Nov 1, 2019

This classroom on a Chesapeake Bay island taught generations of students. As the sea rises, its doors are closing.

by
Marissa J. Lang
,
Washington Post
An aerial view of the lodge on Fox Island. The Chesapeake Bay Foundation's Fox Island Environmental Education Program will be closing for good because of rising sea levels and erosion. Credit: Ricky Carioti/The Washington Post
An aerial view of the lodge on Fox Island. The Chesapeake Bay Foundation's Fox Island Environmental Education Program will be closing for good because of rising sea levels and erosion. Credit: Ricky Carioti/The Washington Post

Generations of middle and high school students have come here [Chesapeake Bay Foundation classroom on Fox Island] to learn about the fragile ecosystem of the bay. Now, the Virginia island, about six miles from Cris­field, Md., off the Eastern Shore, has succumbed to the very forces these educational programs have sought to fight: a warming climate, rising sea levels and disappearing shores.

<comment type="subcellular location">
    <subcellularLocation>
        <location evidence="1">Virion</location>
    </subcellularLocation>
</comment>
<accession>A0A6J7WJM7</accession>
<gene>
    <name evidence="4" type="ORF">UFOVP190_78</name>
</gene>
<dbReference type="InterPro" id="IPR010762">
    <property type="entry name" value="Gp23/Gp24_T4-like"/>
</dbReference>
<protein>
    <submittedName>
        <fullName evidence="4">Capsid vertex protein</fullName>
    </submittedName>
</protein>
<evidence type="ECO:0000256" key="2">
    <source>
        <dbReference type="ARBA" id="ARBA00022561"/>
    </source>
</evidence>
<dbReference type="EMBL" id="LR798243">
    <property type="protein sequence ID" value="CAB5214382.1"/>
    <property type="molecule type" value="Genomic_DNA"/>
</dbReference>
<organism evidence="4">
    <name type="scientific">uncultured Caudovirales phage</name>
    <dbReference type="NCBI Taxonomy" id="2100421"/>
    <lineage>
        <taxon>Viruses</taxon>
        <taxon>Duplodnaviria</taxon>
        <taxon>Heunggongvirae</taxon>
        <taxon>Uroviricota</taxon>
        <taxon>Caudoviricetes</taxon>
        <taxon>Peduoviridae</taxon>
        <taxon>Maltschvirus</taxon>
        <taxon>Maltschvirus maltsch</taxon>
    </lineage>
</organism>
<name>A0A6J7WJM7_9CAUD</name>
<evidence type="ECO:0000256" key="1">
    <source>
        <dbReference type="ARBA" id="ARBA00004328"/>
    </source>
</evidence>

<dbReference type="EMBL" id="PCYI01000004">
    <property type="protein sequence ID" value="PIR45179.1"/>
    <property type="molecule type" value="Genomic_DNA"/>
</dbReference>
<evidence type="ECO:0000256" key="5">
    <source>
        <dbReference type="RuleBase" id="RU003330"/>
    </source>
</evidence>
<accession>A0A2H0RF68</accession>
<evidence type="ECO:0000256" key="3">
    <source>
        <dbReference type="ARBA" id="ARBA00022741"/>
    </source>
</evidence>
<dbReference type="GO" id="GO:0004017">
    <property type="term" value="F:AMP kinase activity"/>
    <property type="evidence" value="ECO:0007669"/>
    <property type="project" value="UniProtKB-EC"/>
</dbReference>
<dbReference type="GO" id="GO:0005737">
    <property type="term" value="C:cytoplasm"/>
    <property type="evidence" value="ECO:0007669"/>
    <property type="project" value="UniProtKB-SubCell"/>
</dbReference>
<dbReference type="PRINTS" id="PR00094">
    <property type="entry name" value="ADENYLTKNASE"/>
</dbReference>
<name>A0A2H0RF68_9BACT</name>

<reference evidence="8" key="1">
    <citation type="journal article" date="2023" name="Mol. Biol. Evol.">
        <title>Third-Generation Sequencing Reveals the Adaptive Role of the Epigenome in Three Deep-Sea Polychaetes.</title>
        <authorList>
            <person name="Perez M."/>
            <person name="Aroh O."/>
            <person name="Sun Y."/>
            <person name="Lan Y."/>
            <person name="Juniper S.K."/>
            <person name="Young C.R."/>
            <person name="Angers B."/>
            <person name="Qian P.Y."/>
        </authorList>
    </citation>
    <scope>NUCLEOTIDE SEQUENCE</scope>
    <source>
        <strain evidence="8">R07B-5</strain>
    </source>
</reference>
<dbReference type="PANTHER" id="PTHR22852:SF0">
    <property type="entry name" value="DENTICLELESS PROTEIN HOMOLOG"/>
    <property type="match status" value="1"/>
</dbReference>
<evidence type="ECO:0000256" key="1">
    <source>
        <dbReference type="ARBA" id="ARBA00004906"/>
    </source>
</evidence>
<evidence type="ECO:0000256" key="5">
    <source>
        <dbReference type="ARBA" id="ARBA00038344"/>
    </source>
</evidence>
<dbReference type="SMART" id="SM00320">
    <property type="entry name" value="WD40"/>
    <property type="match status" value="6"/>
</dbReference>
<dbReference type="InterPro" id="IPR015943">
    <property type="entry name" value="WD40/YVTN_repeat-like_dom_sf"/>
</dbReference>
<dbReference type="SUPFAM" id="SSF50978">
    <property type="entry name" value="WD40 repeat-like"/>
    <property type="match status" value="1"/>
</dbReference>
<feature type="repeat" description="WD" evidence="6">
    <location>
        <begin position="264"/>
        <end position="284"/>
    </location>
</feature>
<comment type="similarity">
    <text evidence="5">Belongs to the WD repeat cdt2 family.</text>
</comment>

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In the past 40 years, foundation officials said, water has swallowed about 70 percent of Fox Island — so named because when viewed from above, the land once resembled a fox plodding along through the waves.

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“What we’re talking about . . . is not just losing a part of our own history as an organization or a fantastic field trip. What we’re really talking about is the loss of habitat and the loss of land,” said Karen Mullin, the foundation’s director of professional learning. “Yes, there is erosion, but the ­forces of climate change have accelerated erosion to the point that we’re losing valuable land and habitat that we’re just not getting back. . . . These islands aren’t shifting, they’re disappearing.”